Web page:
• Mendel Rivers, chairman of the House Armed Services Committee during the period of the Vietnam War
  • Spiro Agnew, 39th vice president of the United States under Nixon
  • “Hog maws”, sometimes misheard as “hog moss”, soul food made from the lining of the stomach, or maw, of a pig
  • Schaefer Award Theater, radio show by Dick Clark
  • Natalie Wood, film actress
  • Steve McQueen, film actor
  • Bullwinkle, cartoon character
  • Julia, a TV half-hour sitcom series starring Diahann Carroll, which was seen by many as a very patronizing depiction of then-current race relations.
  • “Give your mouth sex appeal”, from Ultra Brite toothpaste advertising
  • “The revolution will not get rid of the nubs”, the nubs being beard stubble, from a Schick razor advertisement of the period
  • Willie Mays, one of the first African Americans to play in Major League Baseball in the modern era (since 1900).
  • “NBC will not be able predict the winner at 8:32″, a reference to television networks predicting the winner of presidential elections shortly after the polls close at 8:00.
  • Whitney Young, civil rights leader
  • Roy Wilkins, executive director of the NAACP
  • Watts, a neighborhood in Los Angeles, referring to the Watts Riots of 1965
  • “Red, black, and green”, the colors of the Pan-African flag
  • Green Acres, a U.S. television sitcom
  • The Beverly Hillbillies, a U.S. television sitcom
  • “Hooterville Junction”, fictional setting of Green Acres and Petticoat Junction
  • Dick and Jane, white children, a brother and sister, featured in American basal readers
  • Search for Tomorrow, a popular U.S. television soap opera
  • “Women liberationists”, a reference to members of the feminist movement
  • Jackie Onassis, the late U.S. President John F. Kennedy’s widow, seen during the period in television broadcasts of John F. Kennedy memorials
  • Jim Webb, U.S. composer
  • Francis Scott Key, author of “The Star-Spangled Banner”
  • Glen Campbell, U.S. pop music singer
  • Tom Jones, Welsh pop music singer
  • Johnny Cash, U.S. country music singer
  • Engelbert Humperdinck, British pop music singer
  • Rare Earth, all-white U.S. pop music band signed to Motown Records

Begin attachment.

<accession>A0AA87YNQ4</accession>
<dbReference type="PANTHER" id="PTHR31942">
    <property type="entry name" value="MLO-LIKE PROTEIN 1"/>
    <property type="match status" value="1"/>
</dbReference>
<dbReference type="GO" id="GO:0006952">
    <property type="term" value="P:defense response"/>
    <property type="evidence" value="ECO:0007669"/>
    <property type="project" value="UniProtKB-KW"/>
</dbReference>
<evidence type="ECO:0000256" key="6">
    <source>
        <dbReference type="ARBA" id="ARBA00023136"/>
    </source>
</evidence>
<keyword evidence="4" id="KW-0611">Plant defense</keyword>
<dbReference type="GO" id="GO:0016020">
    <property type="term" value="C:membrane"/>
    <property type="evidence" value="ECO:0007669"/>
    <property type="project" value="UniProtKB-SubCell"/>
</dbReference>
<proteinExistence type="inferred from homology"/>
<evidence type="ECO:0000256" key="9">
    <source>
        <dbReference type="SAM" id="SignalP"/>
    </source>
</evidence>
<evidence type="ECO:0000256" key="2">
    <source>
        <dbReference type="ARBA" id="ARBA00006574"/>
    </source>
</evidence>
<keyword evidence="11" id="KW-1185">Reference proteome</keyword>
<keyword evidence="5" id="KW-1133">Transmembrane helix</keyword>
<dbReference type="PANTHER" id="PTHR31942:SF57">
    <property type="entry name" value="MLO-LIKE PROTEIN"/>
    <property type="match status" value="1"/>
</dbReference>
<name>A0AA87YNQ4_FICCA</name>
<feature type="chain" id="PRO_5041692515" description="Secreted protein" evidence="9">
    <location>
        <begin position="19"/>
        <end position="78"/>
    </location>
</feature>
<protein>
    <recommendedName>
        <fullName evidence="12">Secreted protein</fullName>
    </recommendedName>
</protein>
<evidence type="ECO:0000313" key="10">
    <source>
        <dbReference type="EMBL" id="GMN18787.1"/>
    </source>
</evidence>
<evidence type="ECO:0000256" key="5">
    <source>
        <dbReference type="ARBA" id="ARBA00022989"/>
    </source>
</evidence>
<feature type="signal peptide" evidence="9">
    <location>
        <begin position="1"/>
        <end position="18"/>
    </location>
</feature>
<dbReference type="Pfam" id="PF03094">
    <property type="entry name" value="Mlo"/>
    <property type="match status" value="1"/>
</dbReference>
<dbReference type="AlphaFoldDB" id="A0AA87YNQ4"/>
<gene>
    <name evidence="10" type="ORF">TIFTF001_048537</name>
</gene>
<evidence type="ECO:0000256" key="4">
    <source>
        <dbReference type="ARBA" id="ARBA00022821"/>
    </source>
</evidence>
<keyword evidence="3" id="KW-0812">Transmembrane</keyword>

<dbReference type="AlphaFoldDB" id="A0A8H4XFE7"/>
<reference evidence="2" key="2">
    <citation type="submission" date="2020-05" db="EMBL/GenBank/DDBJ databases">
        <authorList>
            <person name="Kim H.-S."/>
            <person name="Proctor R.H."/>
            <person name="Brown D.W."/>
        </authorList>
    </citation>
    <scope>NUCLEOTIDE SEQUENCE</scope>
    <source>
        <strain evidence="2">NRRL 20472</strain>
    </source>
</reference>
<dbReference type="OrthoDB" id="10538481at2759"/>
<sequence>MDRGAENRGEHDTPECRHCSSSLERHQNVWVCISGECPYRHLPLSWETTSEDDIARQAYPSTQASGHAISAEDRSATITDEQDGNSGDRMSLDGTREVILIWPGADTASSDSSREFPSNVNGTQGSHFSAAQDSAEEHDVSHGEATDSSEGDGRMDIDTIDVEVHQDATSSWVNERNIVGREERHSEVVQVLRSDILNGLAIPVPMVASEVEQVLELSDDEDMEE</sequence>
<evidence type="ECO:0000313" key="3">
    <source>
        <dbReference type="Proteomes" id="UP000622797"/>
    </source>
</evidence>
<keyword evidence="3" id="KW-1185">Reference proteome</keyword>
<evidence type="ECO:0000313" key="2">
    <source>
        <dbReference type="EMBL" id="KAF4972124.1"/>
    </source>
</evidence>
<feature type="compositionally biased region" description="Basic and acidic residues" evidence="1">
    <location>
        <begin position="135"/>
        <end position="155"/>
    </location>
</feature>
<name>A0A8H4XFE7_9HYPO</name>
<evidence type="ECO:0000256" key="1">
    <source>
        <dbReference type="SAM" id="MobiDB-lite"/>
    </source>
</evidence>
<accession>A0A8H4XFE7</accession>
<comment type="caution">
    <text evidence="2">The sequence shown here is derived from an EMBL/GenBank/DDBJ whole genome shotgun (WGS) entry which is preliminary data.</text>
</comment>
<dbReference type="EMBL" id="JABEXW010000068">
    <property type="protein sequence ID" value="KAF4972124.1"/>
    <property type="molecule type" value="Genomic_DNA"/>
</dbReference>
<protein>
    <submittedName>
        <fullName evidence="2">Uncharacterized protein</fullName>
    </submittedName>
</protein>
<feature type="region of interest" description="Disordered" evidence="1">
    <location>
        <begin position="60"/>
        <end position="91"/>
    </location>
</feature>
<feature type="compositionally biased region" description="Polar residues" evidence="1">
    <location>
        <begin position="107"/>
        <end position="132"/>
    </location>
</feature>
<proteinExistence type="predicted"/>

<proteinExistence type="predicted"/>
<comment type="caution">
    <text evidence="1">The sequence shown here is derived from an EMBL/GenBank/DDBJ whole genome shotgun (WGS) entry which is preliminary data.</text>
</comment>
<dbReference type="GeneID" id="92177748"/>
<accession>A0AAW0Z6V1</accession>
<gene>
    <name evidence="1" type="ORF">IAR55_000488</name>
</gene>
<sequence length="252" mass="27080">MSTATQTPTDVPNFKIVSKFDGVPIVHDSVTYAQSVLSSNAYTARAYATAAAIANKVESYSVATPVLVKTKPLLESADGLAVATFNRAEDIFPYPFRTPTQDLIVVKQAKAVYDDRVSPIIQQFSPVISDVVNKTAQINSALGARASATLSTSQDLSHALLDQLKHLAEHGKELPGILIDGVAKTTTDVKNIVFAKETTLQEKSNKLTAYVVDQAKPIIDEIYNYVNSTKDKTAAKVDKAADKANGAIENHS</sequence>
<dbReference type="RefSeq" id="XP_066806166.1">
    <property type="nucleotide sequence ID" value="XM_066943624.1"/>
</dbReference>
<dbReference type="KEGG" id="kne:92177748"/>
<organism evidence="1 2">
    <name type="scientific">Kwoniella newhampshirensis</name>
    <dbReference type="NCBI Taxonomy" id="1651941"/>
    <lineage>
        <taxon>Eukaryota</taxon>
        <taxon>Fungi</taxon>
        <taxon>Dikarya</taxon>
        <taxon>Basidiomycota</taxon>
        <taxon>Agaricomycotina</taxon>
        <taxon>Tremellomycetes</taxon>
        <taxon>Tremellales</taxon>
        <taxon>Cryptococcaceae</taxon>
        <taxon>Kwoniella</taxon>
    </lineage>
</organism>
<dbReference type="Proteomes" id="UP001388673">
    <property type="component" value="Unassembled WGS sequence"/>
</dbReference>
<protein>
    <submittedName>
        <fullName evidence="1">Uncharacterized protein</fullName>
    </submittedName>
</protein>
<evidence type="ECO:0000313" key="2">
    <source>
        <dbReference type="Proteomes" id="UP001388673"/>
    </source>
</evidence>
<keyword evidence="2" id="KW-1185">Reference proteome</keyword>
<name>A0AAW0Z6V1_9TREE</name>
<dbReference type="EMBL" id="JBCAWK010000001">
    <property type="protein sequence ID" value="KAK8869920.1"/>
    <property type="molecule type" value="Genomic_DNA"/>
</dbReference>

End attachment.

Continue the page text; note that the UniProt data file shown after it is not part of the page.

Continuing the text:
• “White tornado”, advertising slogan for Ajax cleanser, “Ajax cleans like a white tornado”
  • “White lightning”, a slang term for moonshine, the name of a 1950s country and western song by George Jones, and an American psychedelic rock band. This could also be a reference to the advertising for the Mountain Dew soft drink, which was briefly renamed “White Lightning” in the mid-1960s.
  • “Dove in your bedroom”, an advertising image associated with Dove anti-perspirant deodorant
  • reference to “Put a tiger in your tank”, an Exxon advertising slogan created by Chicago copywriter Emery Smith
  • “Giant in your toilet bowl”, a combination reference to the advertising of Salvo laundry detergent, which promised to “Put a giant in your washer!”, and Ty-D-Bowl toilet cleaner, whose commercials featured a diminutive man boating in a toilet tank.
  • reference to “Things go better with Coke”, a Coca-Cola advertising slogan
  • reference to “Fights germs that may cause bad breath”, from Listerine advertising
  • reference to “Let Hertz put you in the driver’s seat”, advertising slogan for Hertz car rental

[flv]http://djallyn.org/media/gil-scott-heron-the-revolution-will-not-be-televised.flv[/flv]

You will not be able to stay home, brother.
You will not be able to plug in, turn on and cop out.
You will not be able to lose yourself on skag and skip,
Skip out for beer during commercials,
Because the revolution will not be televised.

The revolution will not be televised.
The revolution will not be brought to you by Xerox
In 4 parts without commercial interruptions.
The revolution will not show you pictures of Nixon
blowing a bugle and leading a charge by John
Mitchell, General Abrams and Spiro Agnew to eat
hog maws confiscated from a Harlem sanctuary.
The revolution will not be televised.

The revolution will not be brought to you by the
Schaefer Award Theatre and will not star Natalie
Woods and Steve McQueen or Bullwinkle and Julia.
The revolution will not give your mouth sex appeal.
The revolution will not get rid of the nubs.
The revolution will not make you look five pounds
thinner, because the revolution will not be televised, Brother.

There will be no pictures of you and Willie May
pushing that shopping cart down the block on the dead run,
or trying to slide that color television into a stolen ambulance.